Globalisation, Economic Transition and the Environment

Globalisation, Economic Transition and the Environment

Forging a Path to Sustainable Development

Edited by Philip Lawn

This book focuses on three critical issues pertaining to the broader goal of sustainable development – namely, the degenerative forces of globalisation, ecological sustainability requirements, and how best to negotiate the economic transition process.

Chapter 9: The Environmental Kuznets Curve: some theoretical and empirical insights

Philip Lawn

Subjects: development studies, development economics, economics and finance, development economics, environment, ecological economics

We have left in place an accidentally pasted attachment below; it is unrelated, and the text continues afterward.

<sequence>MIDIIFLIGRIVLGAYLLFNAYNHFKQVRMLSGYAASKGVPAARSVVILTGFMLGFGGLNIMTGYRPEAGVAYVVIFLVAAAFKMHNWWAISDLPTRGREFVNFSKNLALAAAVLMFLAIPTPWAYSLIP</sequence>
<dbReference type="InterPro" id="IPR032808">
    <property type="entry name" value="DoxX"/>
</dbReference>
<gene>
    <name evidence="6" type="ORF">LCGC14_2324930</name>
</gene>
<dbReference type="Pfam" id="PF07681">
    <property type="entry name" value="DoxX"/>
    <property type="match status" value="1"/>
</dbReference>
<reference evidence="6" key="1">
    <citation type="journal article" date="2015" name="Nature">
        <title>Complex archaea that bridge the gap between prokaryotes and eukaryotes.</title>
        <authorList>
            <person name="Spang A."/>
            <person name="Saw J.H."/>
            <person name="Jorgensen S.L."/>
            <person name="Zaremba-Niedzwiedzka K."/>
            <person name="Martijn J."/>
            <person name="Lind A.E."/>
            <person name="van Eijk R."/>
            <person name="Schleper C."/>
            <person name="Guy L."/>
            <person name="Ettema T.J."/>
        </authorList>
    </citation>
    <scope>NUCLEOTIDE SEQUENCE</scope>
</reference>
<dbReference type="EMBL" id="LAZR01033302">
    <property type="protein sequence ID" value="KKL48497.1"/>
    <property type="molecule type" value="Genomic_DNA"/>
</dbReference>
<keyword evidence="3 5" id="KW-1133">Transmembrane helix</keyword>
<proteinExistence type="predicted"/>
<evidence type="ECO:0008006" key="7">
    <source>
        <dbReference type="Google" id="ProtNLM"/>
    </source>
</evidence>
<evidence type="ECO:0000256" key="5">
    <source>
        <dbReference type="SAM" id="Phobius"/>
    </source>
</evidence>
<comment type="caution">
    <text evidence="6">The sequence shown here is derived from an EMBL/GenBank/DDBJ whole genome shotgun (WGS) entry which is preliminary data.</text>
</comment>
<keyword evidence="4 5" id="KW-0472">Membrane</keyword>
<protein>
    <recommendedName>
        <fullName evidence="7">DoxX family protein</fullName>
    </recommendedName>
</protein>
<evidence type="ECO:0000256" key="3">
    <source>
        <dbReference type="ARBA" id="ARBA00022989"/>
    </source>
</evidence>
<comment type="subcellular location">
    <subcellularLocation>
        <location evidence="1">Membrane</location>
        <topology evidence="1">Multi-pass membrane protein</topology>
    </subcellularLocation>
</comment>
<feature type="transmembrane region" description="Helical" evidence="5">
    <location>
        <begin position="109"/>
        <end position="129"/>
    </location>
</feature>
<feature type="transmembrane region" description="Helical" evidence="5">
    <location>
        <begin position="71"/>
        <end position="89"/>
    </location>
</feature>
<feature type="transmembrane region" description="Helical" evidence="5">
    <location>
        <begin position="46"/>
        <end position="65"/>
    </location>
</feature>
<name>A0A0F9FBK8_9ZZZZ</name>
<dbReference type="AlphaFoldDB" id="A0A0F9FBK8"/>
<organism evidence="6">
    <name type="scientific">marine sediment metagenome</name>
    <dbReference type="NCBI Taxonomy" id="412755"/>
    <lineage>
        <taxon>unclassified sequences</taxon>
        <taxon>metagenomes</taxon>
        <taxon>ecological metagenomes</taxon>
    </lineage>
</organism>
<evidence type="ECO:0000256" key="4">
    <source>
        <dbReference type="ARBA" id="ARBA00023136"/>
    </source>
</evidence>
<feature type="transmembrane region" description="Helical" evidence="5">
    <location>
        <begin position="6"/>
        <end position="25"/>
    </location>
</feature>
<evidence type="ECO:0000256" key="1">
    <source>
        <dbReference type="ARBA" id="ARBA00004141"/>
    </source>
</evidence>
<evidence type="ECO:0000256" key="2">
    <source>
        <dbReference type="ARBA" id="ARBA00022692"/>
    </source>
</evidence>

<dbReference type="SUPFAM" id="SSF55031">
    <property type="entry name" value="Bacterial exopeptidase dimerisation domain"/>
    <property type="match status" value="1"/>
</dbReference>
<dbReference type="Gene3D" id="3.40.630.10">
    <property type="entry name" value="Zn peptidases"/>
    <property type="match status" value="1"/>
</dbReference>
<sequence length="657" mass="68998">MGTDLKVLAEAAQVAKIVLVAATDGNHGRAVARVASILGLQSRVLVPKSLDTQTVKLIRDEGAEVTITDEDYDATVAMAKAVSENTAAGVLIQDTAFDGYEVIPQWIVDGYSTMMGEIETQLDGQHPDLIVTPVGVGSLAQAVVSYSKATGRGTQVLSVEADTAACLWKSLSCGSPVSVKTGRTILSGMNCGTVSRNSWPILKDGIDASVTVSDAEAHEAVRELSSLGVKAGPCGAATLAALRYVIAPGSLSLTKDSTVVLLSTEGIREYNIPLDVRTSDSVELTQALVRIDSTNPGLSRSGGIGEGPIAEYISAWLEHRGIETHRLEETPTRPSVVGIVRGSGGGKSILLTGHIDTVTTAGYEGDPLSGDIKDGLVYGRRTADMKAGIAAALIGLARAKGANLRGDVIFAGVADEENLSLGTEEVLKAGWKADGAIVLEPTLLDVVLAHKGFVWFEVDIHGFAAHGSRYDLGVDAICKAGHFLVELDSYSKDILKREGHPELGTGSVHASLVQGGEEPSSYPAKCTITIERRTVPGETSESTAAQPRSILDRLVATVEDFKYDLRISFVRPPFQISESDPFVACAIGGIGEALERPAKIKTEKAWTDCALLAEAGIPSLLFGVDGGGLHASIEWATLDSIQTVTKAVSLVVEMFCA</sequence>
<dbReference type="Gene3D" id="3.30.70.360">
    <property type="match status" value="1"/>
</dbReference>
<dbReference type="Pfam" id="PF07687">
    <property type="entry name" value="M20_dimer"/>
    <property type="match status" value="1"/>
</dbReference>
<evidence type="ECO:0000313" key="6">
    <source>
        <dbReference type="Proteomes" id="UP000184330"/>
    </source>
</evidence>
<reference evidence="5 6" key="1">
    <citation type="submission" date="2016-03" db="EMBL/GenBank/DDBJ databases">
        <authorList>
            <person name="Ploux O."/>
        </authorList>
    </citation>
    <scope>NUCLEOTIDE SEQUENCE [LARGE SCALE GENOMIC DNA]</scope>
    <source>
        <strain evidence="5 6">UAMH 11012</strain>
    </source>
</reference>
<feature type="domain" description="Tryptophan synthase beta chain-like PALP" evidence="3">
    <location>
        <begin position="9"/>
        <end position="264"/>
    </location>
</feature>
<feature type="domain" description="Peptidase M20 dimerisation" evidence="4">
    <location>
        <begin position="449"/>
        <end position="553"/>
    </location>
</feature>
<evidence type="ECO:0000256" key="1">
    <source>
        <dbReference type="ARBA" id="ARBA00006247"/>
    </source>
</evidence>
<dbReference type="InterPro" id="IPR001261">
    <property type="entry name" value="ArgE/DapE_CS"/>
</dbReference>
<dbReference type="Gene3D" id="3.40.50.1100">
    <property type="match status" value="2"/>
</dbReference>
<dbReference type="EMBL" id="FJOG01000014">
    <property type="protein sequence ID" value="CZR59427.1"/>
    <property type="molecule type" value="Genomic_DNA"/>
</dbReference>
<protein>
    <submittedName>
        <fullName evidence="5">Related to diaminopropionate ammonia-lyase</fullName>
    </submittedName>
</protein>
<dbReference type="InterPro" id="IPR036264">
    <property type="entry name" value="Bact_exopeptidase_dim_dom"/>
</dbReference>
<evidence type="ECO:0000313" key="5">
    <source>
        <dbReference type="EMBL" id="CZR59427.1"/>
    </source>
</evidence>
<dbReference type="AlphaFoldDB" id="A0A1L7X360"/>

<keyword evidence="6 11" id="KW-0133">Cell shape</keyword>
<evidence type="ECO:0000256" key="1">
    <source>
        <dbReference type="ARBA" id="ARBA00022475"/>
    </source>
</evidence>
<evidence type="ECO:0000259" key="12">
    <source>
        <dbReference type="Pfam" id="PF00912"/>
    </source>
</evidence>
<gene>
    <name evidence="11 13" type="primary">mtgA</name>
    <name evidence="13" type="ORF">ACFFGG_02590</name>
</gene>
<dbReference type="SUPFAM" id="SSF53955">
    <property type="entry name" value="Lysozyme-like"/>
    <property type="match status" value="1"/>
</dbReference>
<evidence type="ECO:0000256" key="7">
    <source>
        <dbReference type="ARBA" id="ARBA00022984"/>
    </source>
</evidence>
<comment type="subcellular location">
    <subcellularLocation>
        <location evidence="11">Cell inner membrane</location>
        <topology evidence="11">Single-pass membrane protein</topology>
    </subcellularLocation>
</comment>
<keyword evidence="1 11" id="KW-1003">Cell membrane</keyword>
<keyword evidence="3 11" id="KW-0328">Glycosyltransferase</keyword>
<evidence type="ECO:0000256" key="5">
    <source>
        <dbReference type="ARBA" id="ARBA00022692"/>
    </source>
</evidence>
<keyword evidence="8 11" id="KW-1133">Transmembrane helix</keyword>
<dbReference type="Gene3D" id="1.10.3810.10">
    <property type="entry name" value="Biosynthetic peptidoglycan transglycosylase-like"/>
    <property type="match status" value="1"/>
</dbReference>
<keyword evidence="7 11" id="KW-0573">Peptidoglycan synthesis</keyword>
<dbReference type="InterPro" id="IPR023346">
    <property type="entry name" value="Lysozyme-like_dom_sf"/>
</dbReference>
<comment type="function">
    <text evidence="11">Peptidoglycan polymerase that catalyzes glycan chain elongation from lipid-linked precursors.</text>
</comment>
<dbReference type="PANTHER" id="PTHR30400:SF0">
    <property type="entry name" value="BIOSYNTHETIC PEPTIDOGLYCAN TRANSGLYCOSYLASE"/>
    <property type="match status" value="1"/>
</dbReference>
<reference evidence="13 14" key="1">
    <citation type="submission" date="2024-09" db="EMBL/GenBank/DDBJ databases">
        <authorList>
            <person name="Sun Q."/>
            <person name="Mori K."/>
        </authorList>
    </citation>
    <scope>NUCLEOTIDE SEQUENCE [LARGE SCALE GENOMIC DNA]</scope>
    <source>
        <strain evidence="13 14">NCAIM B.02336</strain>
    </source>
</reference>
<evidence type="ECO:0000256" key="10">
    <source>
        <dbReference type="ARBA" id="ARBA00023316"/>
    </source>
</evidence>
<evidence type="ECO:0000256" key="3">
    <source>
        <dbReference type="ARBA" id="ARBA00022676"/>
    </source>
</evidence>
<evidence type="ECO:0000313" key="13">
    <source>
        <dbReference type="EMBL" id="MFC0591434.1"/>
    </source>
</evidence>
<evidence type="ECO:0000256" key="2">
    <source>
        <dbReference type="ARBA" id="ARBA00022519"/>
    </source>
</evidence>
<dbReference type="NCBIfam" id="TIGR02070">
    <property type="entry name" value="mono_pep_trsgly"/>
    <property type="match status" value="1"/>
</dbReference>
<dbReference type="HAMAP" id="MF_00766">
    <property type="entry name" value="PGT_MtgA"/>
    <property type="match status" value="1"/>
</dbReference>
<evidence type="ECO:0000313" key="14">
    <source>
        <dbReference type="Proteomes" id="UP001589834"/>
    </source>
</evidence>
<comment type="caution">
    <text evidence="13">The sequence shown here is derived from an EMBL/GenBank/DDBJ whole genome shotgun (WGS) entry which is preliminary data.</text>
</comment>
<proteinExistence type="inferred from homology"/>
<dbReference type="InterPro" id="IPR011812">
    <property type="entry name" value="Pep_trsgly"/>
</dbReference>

As explained in Chapter 1, ecological economists believe that the continuous growth of the economic sub-system is existentially undesirable and ecologically unsustainable (Daly, 1991, 2007; Lawn, 2007). Hence, they believe that all nations must eventually make the transition to a steady-state economy. Moreover, they argue that nations should begin this transition as soon as their economies near the optimal scale, which is reached when the net benefits from growing the economy are maximized (S* in Figure 1.2). Barring this, ecological economists have stressed that economic systems should never exceed their maximum sustainable scale (SS in Figure 1.2). It has also been explained that operating a steady-state economy at the optimal scale need not preclude development. By producing better and more durable goods, improving the organisational means of production, increasing resource use efficiency, and employing more sensitive resource-extraction methods, it should be possible to increase the economic welfare enjoyed at the optimal scale for some considerable time to come. Furthermore, although the transition to a ‘qualitatively-improving’ steady-state economy will require some radical institutional changes, it need not connote the end of market-based capitalism or democracy. Indeed, if anything, it will prove to be their saviour (Lawn, 2011).

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